Fusil:
Light musket.
Fusiliers:
General infantryman.
Gabion:
Dirt-filled cane basket used for defence works.
Gendarmerie:
Paramilitary police.
Gendarmerie d'elite:
Napoleon Bonaparte's bodyguard.
Glacis:
Slope up to a fortification.
Goddams:
Nickname given to British troops by the French.
Gorget:
Small, metal crescent worn by officers around their necks.
Grand-Quartier-General:
General Headquarters.
Grapeshot:
Another close-range artillery shot made of a bag filled with large metal balls.
Grasshoppers:
French nickname for the green-uniformed British riflemen.
Grenadier:
Elite infantryman.
Grenadier-a-Cheval:
Heavy cavalry trooper in the Guard Cavalry.
Grognard:
Affectionate term for "grumblers" of the Guard infantry.
Gros-Bottes:
Nickname for the Grenadiers-a-Cheval (Big Boots).
Guides:
Bodyguards for Revolutionary generals.
Guidons:
Standards used by cavalry units.
Halberd:
Axe-headed polearm used by soldiers protecting the Colours.
Half-pay:
Unemployed officers (including naval lieutenants or above) were entitled to half-pay allowances despite not being on active service.
Hetman:
A cossack commander.
Horse Artillery:
Mobile, horse-drawn cannons.
Imperial Guard:
Napoleon Bonaparte's elite infantry. Later split into the Young, Middle and Old Guard.
Kurtka:
A Polish lancer jacket.
Lancers:
Lance-carrying, light cavalry.
Landwehr:
German conscript troops.
Levee-en-Masse:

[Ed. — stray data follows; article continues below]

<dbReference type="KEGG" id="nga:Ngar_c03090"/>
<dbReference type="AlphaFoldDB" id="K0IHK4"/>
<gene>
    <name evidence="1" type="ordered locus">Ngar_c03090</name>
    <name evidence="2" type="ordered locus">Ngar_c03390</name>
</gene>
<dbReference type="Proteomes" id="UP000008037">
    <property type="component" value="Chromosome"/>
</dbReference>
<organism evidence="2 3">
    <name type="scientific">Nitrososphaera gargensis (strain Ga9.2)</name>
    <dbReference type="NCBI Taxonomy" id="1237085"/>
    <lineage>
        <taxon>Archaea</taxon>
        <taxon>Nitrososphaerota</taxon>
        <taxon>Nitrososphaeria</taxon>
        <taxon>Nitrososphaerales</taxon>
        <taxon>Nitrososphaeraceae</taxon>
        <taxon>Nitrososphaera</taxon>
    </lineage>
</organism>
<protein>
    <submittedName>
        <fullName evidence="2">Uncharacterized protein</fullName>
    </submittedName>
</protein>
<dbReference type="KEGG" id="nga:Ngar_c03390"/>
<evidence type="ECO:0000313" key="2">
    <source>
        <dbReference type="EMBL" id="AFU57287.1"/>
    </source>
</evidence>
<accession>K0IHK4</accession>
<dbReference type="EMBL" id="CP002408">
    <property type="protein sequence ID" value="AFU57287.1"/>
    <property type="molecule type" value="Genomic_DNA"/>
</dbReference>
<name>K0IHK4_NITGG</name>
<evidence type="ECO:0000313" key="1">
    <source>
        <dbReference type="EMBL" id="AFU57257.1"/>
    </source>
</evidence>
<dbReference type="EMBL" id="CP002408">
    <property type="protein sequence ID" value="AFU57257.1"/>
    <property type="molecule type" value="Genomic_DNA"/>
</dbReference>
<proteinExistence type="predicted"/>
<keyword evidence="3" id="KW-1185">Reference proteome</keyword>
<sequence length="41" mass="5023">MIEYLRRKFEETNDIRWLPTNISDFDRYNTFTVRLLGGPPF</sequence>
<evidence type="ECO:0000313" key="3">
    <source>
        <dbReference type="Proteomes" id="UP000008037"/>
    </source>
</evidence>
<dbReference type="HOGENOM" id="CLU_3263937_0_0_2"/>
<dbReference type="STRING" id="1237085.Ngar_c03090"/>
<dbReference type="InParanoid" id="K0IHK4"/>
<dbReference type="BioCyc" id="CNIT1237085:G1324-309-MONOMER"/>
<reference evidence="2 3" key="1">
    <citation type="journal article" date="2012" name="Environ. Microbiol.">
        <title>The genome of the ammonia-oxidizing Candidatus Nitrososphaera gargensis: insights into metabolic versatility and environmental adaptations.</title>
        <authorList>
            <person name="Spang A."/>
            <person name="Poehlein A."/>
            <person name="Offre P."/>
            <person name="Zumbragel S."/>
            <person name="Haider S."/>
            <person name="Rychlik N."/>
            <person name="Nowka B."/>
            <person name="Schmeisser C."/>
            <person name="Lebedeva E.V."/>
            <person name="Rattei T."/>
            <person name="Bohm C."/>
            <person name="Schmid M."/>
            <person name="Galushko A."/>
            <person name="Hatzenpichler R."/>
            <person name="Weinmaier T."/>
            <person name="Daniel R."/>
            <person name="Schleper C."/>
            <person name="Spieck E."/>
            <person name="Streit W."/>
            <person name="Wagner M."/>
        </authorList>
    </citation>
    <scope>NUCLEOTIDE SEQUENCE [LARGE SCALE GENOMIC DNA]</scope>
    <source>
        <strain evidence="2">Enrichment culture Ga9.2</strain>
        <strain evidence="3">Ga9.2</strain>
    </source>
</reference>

Conscription.
Light Bobs:
British nickname for light infantrymen.
Light Infantry:
Units trained for harassing duties and skirmishing.
Limber:
Used to move artillery pieces.
Line Infantry:
Regular infantry that made up the bulk of an army.
Line of Communication:
An army's link to its supply base. Includes the route reinforcements and commissaries would travel to the army.
Line of March:
Direction an army is marching.
Line of Operations:
Direction an army is marching in enemy territory.
Line of Retreat:
An army's direction of retreat, preferably on its Line of Communication.
Mamelukes:
Turkey's elite cavalry.
Masse de Decision:
Reserve troops kept out of battle until the decisive moment of the fight.
Masse de Manouevre:
French force used to outflank enemy army.
Mirliton:
Hussar cap with flying wing.
Necessaries:
Personal kit issued by army.
Old Trousers:
British nickname for French drumbeat the Pas-de-Charge.
Opolchenie:
Russian militia.
Ordenanca:
Portuguese militia.
Ordre Mixte:
Flexible attack formation mixing units in column and in line.
Palisade:
Wooden-stakes fencing.
Pallasch:
German straight-bladed, heavy-cavalry sword.
Parados:
Rear-facing parapet.
Parapet:
Front-facing wall of fortification.
Parole:
Surrendering officer could give their word not to escape before being exchanged.
Petit-Quartier-General:
Small group of key subordinates who would accompany Napoleon Bonaparte.
Pickers:
Wire implement to clear musket touch holes.
Picquets:
Army outposts or patrols.
Pontonniers:
Engineers who could build, or improve, bridges.
Queue:
A soldier's powdered and tightly tied pigtail.
Raupenhelm:
Bavarian crested helmet.
Redoubt:
Independent defensive position.
Roundshot:
A solid metal cannonball of varying sizes and weights.
Sabot:
Wooden base for fixed ammunition.
Sabre:
A curved cavalry sword.
Shabraque:
Ornamental horse equipment.
Shako:
Cylindrical head gear for most armies.
Shrapnel:
Fused explosive shell filled with musketballs and pieces of metal that would rain down on troops when it burst in the air.
Spontoon:
A short, half-pike.
Steel:
Frizzen.
Stovepipe:
British shako without false front (Belgic).
Tirailleur:
A French sharpshooter.
Triangle:
A frame of lashed-together spontoons on which a flogging was carried out.
Tricolor:
The French flag of blue, white and red.
Vedette:
A cavalry scout.
Velites:
Trainee light infantry.
Voltigeur:
Elite French light infantry.
Yeomanry:
Volunteer British cavalry.